The esophagus is a muscular tube which transports swallowed content from the oral cavity and the pharynx to the stomach. Early in mouse development, an entire layer of the esophagus, the muscularis externa, consists of differentiated smooth muscle cells. Starting shortly after mid-gestation till about two weeks after birth, the muscularis externa almost entirely consists of striated muscle. This proximal-to-distal replacement of smooth muscle by the striated muscle depends on a number of factors. To identify the nature of the hypothetical "proximal" (mainly striated muscle originating) and "distal" (mainly smooth muscle originating) signals that govern the striated-for-smooth muscle replacement, we compared the esophagus of Myf5:MyoD null fetuses completely lacking striated muscle to the normal control using cDNA microarray analysis, followed by a comprehensive database search. Here we provide an insight into the nature of "proximal" and "distal" signals that govern the striated-for-smooth muscle replacement in the esophagus.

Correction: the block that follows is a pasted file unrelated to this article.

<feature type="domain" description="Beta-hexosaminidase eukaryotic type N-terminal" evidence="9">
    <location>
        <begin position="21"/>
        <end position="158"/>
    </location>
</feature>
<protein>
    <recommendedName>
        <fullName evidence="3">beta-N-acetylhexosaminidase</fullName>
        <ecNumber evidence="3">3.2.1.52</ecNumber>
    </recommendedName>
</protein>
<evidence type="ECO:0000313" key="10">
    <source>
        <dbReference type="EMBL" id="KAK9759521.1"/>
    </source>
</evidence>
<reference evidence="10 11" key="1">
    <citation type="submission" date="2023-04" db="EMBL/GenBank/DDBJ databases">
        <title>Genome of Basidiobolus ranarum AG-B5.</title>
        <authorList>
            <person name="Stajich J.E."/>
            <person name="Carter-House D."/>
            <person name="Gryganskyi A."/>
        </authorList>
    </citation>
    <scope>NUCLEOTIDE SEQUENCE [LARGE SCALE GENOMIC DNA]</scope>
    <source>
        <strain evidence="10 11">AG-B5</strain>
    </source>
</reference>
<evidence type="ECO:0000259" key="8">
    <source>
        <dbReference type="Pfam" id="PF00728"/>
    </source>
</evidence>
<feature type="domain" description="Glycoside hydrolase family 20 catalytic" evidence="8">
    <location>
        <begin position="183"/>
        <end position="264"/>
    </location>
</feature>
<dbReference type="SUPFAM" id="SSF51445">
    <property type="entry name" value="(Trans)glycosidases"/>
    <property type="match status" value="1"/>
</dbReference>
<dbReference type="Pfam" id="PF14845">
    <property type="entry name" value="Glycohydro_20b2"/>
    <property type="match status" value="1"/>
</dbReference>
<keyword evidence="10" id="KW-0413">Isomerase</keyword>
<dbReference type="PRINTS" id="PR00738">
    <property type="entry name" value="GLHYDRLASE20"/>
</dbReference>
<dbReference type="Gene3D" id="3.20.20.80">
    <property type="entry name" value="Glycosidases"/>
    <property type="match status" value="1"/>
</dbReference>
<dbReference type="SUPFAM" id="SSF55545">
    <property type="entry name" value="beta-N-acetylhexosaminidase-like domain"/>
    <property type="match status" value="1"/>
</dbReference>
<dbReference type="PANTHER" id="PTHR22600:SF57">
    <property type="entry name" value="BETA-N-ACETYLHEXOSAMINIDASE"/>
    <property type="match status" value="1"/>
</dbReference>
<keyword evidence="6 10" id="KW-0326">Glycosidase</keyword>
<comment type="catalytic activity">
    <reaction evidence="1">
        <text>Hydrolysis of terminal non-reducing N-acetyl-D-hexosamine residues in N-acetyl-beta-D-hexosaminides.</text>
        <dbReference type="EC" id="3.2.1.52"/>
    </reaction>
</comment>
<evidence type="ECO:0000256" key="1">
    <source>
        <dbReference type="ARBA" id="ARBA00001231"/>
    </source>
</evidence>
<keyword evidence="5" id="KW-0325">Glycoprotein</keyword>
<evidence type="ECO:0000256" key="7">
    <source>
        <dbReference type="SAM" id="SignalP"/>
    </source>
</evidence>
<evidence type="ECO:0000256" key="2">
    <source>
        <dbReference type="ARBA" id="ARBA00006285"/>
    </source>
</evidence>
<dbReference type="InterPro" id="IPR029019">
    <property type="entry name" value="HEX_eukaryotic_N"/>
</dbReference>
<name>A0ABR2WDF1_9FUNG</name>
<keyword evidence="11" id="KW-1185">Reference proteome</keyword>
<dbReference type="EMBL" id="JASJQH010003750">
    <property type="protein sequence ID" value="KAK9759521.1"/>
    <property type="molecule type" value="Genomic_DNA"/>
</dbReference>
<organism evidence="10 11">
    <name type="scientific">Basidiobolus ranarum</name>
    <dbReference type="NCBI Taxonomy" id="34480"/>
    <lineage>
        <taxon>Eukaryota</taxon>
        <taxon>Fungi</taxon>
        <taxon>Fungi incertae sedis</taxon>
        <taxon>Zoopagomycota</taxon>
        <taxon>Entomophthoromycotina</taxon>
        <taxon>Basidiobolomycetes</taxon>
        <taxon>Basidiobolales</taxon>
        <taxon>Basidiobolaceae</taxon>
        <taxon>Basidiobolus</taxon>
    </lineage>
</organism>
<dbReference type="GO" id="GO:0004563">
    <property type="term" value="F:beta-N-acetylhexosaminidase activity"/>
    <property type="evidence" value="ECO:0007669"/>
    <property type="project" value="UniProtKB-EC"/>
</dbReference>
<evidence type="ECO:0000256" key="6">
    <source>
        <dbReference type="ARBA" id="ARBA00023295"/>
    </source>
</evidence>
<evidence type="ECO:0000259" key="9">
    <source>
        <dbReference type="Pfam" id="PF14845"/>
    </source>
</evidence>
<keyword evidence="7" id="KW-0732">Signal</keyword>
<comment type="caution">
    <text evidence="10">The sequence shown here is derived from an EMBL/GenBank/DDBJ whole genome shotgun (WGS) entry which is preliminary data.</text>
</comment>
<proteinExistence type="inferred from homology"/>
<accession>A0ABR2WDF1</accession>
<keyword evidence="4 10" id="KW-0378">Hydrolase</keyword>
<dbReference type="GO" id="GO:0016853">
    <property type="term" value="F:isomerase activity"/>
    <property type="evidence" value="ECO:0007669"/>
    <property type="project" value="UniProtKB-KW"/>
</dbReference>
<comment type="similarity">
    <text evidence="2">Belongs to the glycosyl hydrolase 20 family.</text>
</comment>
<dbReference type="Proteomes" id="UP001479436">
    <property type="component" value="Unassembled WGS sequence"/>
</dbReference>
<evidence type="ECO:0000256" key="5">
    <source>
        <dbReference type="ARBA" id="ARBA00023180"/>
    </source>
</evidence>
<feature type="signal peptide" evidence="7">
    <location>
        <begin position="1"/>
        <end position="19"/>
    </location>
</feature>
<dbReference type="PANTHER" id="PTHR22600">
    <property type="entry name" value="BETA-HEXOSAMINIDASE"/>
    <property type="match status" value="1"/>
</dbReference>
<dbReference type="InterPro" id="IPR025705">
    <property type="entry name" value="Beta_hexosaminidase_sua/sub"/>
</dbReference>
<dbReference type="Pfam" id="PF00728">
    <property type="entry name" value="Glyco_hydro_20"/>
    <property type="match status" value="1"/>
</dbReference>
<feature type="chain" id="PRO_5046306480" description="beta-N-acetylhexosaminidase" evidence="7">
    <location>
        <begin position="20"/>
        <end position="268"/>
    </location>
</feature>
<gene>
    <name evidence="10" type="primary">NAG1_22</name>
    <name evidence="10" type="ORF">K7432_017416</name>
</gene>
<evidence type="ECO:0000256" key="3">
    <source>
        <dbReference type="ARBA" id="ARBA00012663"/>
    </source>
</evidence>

ASJC Scopus subject areas
- Pathology and Forensic Medicine